FLACS has not reached its ‘peak’ – here’s why
Mitch Jackson |
Back in the early days of phacoemulsification technology, there were people who didn’t believe in it. Now, we have ‘naysayers’ who say femtosecond laser-assisted cataract surgery (FLACS) has reached its peak. But I believe FLACS is here to stay.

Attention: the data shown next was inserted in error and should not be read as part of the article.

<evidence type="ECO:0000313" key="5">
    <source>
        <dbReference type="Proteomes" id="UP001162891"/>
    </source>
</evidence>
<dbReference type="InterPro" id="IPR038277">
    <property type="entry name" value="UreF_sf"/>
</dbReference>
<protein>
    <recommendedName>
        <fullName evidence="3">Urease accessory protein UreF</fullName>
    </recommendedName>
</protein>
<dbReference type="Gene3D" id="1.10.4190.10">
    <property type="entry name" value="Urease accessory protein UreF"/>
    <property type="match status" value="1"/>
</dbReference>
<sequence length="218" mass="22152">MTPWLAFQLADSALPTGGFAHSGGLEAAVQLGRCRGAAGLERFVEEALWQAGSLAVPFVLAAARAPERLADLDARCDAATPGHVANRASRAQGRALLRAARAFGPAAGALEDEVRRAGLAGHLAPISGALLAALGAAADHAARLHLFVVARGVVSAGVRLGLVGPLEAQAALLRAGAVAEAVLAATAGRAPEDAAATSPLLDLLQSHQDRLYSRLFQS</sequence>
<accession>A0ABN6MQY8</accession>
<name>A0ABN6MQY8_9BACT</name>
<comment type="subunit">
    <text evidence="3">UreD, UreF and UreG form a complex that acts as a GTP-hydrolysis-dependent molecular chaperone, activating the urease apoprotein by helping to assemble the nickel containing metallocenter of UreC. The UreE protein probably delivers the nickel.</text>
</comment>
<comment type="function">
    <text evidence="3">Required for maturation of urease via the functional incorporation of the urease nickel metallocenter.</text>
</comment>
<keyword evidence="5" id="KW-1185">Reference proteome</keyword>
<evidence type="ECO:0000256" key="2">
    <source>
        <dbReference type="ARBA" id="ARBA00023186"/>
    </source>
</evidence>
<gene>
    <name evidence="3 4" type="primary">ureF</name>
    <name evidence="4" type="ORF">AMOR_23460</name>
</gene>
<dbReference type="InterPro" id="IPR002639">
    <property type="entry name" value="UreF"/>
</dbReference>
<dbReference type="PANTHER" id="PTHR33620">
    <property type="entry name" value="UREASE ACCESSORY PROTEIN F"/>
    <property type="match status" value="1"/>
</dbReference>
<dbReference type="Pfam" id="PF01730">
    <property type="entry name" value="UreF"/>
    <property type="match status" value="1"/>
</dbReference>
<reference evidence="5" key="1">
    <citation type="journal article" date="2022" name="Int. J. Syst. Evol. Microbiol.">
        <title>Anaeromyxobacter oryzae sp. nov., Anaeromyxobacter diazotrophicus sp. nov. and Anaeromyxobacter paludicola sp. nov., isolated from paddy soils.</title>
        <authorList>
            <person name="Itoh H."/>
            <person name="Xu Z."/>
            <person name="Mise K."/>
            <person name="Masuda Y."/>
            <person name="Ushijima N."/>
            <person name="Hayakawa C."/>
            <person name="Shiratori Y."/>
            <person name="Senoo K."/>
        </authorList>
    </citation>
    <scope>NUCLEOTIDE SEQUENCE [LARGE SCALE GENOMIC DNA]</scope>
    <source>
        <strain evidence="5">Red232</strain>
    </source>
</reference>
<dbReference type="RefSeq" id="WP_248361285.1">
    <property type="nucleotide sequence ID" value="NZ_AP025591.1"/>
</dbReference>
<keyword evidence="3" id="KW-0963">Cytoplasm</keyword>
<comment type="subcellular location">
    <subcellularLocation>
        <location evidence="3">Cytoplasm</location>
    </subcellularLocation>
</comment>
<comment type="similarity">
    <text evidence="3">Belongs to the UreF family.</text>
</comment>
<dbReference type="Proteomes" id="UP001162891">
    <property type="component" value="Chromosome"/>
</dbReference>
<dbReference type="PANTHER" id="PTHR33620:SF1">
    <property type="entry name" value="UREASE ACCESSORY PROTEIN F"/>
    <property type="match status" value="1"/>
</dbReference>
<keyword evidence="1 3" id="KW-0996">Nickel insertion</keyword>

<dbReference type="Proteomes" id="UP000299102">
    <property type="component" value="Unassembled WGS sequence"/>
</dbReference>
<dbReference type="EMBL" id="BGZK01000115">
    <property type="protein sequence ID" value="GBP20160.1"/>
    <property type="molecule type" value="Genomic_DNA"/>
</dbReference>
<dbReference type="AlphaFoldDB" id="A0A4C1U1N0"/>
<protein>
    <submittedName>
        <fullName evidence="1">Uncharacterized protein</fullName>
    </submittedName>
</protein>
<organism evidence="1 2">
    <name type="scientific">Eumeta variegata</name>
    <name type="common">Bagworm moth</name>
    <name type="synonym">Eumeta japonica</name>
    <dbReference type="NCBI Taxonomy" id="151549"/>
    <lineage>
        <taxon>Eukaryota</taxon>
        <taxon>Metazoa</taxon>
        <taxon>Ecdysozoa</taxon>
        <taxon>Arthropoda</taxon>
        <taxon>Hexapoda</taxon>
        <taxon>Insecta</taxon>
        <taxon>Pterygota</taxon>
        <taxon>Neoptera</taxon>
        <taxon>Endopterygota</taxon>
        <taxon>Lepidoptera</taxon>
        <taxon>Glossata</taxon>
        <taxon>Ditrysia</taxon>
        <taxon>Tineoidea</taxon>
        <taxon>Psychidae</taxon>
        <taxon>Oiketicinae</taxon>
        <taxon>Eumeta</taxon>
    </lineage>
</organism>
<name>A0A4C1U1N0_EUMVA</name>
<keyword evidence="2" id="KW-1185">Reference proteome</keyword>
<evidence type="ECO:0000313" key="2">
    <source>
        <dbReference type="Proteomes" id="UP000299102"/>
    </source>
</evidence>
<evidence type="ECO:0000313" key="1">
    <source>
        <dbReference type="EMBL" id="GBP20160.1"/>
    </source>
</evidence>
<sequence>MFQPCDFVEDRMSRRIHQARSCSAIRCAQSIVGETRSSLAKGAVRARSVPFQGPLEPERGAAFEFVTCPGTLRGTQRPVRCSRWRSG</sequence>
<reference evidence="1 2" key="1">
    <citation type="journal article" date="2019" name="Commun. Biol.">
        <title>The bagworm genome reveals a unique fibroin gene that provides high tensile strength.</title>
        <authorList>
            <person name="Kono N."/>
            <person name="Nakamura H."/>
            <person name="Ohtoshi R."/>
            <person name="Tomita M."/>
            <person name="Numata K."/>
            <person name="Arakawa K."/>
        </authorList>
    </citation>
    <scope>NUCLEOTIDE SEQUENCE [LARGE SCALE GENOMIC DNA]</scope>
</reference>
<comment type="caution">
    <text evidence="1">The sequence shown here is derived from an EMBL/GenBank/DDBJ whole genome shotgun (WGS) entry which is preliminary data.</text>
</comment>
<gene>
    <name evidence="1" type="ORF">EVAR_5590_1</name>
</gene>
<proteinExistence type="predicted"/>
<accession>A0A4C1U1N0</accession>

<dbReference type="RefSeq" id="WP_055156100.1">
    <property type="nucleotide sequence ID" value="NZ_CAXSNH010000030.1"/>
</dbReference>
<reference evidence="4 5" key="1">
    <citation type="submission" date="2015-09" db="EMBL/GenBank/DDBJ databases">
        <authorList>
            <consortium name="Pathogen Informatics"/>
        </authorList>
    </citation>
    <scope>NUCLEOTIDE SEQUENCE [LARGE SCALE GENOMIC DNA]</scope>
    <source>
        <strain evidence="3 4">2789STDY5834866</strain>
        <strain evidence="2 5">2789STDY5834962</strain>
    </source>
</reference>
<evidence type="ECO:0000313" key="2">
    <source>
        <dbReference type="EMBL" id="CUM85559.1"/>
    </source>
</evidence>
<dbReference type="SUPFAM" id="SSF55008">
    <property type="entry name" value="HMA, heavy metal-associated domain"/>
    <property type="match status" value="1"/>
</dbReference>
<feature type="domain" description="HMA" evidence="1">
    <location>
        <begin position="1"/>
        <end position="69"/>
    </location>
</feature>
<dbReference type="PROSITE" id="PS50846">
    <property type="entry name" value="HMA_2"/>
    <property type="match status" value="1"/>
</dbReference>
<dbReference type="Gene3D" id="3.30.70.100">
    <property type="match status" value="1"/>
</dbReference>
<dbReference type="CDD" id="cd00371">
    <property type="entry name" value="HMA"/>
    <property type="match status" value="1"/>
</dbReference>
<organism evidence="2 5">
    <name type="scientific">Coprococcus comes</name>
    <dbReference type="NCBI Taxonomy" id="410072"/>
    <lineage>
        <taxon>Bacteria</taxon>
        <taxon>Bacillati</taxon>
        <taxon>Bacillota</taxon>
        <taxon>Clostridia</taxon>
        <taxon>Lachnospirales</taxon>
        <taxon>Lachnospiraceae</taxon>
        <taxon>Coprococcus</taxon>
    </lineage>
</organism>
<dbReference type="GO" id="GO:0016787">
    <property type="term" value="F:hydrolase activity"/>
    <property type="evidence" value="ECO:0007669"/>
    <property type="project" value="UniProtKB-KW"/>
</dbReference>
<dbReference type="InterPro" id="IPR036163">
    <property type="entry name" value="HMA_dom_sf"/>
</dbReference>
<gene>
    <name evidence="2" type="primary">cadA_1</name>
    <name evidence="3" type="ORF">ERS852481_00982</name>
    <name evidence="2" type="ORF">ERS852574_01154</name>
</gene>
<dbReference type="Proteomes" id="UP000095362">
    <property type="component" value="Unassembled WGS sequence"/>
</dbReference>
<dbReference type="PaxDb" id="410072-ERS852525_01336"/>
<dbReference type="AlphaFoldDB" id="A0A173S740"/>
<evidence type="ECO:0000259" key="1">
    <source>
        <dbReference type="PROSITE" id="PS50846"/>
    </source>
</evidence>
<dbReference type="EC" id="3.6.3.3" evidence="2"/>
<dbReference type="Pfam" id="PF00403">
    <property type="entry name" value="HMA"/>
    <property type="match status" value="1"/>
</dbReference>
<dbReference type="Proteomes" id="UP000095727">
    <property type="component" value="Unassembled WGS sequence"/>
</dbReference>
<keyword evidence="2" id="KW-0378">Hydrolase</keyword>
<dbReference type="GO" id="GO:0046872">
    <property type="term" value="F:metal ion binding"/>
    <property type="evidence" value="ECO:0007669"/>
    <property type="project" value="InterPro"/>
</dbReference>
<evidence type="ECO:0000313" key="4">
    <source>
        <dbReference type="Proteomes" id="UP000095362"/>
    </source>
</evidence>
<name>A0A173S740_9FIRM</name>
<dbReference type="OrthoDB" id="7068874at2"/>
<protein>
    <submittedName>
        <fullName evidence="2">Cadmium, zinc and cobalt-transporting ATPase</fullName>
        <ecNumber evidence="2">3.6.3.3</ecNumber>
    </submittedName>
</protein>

I am a ‘femto guy’ – I use it in over 80 percent of my cases. Why? Because it offers me better outcomes for my patients than conventional phaco surgery. In terms of safety, FLACS delivers less energy into the eye, and is associated with less endothelial cell loss, corneal edema and a 50 percent lower rate of vitreous loss (1)(2)(3). Most importantly, FLACS delivers significantly faster visual recoveries to patients; one day after surgery, FLACS patients who had dense cataracts removed can see three lines better than patients who received phaco surgery (4). FLACS also has superiority as a cataract refractive tool. As effective lens position is partially determined by where you place the capsulotomy – important for multifocal or EDOF lenses – an advantage of FLACS is that the capsulotomy can be centered more precisely on the optic axis. There’s no way a manual capsulorhexis can be placed as perfectly! Also, astigmatism can be managed using femto through the placement of precise, customized arcuate incisions. Recently, LENSAR received approval to create anterior capsule ‘nubs’ to enhance accuracy of alignment when toric IOLs are used for astigmatism correction. Cyclorotation errors are minimized significantly with this new femto adjunct to my armamentarium.
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